Jordan Poole will be relinquishing his starting spot when the Golden State Warriors get Klay Thompson back from his two-year absence.
As such, head coach Steve Kerr is already preparing the third-year guard for the bench role by having him come off the bench in the games leading up to Thompson’s return, per Anthony Slater of The Athletic.
However, Poole’s new role is in no way a demotion. He will be the key guy leading the second unit, which should provide the Warriors with a tremendous boost off the bench in the playoffs.
Poole, a 6-foot-4 off-guard, has a strong nose for scoring, averaging 17.6 points on the year in just 30.6 minutes per game, third on the team behind Stephen Curry and Andrew Wiggins. At just 22-years-old, Poole has laid the foundation for a solid all-around game, adding 3.4 rebounds and 3.4 assists per game – numbers that likely will increase as he develops further.
Coming off the bench, Poole will share minutes with Nemanja Bjelica and Otto Porter Jr, offering Golden State robust offensive production when Curry, Wiggins and Thompson take a seat. He’ll also provide the bench with some spacing, as he’s the second-highest volume three-point shooter on the team behind Curry with 55.7% of his total shot attempts coming from long range, per Basketball-Reference.
The Warriors can afford to remove Poole’s high volume from the starting unit due to Thompson’s return, and will thus sport a starting rotation of Curry, Thompson, Wiggins, Draymond Green and Kevon Looney, with Poole, Porter, Bjelica, Andre Iguodala, Juan Toscano-Anderson, Damion Lee and Gary Payton II filling out the bench rotation. Note that bench minutes likely will get tightened when the team enters the postseason.
(James Wiseman’s status changing could change some of the above as well.)
What this set-up offers is an intriguing mix of offense and defense from both the primary and secondary rotation. Green and Wiggins are both plus defenders – Green even the favorite to win Defensive Player of the Year, per FanDuel Sportsbook – and Curry is a generational offensive talent who raises the offensive floor whenever he’s out there.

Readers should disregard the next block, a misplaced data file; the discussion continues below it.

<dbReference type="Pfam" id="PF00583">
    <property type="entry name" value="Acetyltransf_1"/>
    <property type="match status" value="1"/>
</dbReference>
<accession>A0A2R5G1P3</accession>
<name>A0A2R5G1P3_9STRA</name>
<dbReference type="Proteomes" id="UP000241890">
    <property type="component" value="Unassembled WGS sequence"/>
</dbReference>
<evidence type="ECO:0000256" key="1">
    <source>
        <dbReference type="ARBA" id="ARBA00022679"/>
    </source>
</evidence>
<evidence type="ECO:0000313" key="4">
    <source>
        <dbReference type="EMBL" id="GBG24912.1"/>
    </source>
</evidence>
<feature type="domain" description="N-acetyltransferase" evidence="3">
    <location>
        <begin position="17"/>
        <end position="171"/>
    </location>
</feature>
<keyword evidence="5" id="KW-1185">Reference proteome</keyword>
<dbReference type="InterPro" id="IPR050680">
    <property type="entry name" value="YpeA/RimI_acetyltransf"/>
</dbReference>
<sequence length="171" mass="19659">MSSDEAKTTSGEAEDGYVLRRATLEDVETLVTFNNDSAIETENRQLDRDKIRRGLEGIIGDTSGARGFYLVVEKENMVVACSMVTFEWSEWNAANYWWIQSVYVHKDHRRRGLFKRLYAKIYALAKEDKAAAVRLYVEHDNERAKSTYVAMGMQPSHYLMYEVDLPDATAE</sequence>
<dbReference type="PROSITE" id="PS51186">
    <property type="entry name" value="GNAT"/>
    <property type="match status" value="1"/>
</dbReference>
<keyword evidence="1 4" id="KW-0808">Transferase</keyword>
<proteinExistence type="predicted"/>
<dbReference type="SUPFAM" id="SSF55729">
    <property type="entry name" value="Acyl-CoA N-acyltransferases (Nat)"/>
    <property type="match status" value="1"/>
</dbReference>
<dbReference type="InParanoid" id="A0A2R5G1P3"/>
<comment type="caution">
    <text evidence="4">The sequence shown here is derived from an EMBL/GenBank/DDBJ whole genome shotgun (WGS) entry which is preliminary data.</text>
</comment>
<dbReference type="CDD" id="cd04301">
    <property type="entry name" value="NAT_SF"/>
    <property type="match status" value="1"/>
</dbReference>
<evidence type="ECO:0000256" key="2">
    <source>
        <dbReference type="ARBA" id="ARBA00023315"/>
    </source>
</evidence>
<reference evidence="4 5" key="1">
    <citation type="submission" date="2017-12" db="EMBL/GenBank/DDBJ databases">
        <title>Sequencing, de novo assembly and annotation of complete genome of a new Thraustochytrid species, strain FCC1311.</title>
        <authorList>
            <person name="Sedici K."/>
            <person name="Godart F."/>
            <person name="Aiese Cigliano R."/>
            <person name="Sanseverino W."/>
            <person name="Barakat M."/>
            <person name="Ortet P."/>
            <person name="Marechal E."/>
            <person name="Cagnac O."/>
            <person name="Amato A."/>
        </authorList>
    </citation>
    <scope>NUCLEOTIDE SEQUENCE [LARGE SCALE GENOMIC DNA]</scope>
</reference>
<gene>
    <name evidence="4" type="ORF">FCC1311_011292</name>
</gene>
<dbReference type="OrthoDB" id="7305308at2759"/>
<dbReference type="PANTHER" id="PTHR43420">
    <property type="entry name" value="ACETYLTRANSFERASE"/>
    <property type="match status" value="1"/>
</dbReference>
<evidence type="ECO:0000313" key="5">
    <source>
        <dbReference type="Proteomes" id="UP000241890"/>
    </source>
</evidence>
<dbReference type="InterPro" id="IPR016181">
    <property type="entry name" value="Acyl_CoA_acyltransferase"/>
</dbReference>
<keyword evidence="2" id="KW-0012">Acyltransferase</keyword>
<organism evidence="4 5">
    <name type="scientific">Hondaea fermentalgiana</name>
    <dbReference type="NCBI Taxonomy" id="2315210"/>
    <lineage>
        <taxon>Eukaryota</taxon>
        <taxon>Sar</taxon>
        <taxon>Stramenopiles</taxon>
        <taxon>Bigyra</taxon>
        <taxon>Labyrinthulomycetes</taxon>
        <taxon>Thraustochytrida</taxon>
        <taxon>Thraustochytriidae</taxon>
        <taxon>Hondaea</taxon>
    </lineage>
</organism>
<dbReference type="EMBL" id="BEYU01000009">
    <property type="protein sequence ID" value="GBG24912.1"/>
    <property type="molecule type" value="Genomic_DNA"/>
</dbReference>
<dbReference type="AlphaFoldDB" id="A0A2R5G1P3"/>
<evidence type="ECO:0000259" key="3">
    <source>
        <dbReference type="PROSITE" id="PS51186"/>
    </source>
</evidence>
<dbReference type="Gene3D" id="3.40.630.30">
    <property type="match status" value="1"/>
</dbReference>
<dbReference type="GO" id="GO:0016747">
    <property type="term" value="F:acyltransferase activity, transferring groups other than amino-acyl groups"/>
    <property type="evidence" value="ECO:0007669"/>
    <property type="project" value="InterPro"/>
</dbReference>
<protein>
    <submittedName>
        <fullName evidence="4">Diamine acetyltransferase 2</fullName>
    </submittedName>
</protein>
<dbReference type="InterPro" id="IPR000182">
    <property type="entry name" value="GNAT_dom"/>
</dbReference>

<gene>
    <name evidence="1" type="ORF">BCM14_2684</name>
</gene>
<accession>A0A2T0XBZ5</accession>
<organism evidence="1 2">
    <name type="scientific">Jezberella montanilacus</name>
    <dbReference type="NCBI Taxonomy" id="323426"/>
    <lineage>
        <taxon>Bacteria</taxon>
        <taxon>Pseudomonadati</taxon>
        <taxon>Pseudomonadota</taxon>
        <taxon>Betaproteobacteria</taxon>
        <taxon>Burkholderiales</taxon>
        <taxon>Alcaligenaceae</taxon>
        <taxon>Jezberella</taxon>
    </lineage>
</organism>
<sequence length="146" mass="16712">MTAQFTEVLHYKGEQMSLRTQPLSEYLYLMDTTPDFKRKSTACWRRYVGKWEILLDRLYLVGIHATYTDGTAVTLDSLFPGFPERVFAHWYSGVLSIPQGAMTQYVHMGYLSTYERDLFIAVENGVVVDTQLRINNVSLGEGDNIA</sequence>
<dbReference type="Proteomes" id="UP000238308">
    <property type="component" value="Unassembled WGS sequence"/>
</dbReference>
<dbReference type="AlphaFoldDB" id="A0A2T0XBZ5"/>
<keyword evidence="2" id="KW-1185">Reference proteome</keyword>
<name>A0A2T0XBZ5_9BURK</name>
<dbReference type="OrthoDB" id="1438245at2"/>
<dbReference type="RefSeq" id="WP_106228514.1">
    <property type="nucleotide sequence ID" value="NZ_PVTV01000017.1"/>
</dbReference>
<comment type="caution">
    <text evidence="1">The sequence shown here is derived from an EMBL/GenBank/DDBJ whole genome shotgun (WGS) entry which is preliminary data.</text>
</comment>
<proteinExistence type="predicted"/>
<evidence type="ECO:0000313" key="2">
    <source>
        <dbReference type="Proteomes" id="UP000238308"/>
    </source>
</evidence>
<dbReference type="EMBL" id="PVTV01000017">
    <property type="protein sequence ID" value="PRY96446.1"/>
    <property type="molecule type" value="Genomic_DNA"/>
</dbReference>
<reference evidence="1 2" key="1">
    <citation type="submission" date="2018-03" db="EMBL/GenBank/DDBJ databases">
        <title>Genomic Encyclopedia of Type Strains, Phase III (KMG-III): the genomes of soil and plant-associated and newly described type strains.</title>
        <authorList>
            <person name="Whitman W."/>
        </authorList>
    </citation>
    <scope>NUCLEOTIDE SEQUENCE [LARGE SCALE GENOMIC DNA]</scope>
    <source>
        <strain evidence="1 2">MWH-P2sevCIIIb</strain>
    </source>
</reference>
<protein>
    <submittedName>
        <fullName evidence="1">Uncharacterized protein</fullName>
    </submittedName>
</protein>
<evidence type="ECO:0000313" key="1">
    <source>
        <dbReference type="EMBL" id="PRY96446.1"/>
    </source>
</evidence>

From the bench, Kerr can now replicate that balance. Poole, Porter, Bjelica, Payton and Iguodala can get minutes together, offering a nice balance of defensive and offensive compromise, while also playing a brand of positionless basketball that should, in theory, outperform opposing benches nightly.
Poole’s Future not Determined by Bench Role
Some players tend to turn in worse performances after getting benched, and some find that their development is affected when pivoting from starter to bench player. For Poole, the move should serve as a stepping stone in his evolution.
As a starter, Poole was playing off of Curry, Wiggins and Green. Now coming off the bench, Poole will get a chance to entirely own that rotation and become the leader of it. He will unquestionably remain a high-minute player, meaning he will be the clear-cut first option when he’s on the floor with the aforementioned group of bench players.
This presents Poole with a strong opportunity to carve out the next few years of his career. Not only will he be put into a situation where he’s asked to create more shots, for both himself and teammates, but he’ll sharpen his leadership capabilities and prime himself to eventually return to the starting unit a more complete player.
With Curry turning 34 in March, and Thompson 32 in February, Poole won’t have to arm himself with half a decade worth of patience before his name gets called again.
What’s crucial in the meantime is communication, one of Kerr’s best attributes. If Poole is to fully embrace this new role, and everything that comes with it, Kerr has to continuously touch base with the productive youngster and make sure the full picture is being painted vividly, as to best optimize Poole’s willingness to go that route.
After all, at 22 years of age, ambition often runs high.